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Summary: Six Frigates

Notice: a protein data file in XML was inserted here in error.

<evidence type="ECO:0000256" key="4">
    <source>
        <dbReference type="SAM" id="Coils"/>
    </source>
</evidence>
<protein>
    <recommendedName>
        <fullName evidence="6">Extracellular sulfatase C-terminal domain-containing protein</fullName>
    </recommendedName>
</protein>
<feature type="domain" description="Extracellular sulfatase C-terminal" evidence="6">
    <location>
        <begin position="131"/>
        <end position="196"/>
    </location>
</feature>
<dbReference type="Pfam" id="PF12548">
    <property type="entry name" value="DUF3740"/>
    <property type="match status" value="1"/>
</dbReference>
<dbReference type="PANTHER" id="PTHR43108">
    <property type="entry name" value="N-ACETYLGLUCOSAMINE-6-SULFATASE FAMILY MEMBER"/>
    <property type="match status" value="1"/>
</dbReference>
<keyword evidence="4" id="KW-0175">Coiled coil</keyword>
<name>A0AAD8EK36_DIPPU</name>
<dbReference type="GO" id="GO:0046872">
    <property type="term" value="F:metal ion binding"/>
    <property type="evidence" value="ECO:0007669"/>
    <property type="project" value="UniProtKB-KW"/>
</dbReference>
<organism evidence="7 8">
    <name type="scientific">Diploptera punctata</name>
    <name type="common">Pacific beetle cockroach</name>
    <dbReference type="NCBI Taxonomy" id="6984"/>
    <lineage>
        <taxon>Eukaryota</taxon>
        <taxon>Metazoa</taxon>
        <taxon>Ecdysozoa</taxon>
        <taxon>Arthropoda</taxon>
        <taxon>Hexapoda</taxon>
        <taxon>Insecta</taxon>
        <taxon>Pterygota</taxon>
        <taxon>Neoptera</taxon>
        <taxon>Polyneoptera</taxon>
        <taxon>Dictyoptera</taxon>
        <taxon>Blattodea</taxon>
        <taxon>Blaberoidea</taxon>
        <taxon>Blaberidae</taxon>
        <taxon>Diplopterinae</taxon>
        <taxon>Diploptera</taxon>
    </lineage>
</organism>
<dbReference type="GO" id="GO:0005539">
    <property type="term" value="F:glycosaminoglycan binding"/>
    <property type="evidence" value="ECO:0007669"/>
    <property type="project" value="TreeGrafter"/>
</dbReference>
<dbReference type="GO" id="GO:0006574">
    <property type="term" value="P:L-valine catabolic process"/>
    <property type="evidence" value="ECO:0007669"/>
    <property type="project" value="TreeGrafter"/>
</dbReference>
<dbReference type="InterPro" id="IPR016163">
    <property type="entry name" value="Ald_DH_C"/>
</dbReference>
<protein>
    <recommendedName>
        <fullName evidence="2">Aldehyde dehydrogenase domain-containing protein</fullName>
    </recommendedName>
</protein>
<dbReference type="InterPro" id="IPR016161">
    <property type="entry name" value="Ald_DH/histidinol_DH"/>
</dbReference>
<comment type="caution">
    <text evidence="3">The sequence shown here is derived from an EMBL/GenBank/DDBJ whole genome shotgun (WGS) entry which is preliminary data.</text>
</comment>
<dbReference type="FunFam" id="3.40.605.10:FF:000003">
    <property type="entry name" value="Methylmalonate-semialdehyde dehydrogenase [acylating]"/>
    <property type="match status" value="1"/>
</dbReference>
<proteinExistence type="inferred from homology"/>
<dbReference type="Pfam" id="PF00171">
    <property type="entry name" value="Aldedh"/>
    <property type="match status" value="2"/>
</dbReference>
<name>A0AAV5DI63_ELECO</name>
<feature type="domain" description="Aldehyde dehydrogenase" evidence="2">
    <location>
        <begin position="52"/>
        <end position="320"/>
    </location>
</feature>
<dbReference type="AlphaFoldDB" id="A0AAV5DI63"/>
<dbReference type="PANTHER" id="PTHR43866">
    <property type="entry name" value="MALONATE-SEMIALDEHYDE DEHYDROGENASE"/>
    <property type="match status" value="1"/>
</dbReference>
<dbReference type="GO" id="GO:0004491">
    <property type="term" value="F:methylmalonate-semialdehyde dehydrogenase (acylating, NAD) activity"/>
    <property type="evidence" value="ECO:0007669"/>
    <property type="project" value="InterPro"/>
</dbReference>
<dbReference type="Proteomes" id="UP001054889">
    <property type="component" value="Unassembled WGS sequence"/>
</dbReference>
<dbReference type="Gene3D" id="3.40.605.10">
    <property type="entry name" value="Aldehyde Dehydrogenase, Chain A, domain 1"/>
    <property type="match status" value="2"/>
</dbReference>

Before the ink was dry on the U.S. Constitution, the establishment of a permanent military became the most divisive issue facing the new government. The founders—particularly Jefferson, Madison, and Adams—debated fiercely. Would a standing army be the thin end of dictatorship? Would a navy protect from pirates or drain the treasury and provoke hostility? The decision to build six heavy frigates quickly ran into conflicting congressional interests and political infighting among the shipyard commanders that made the program far more complex than the technical requirements demanded.



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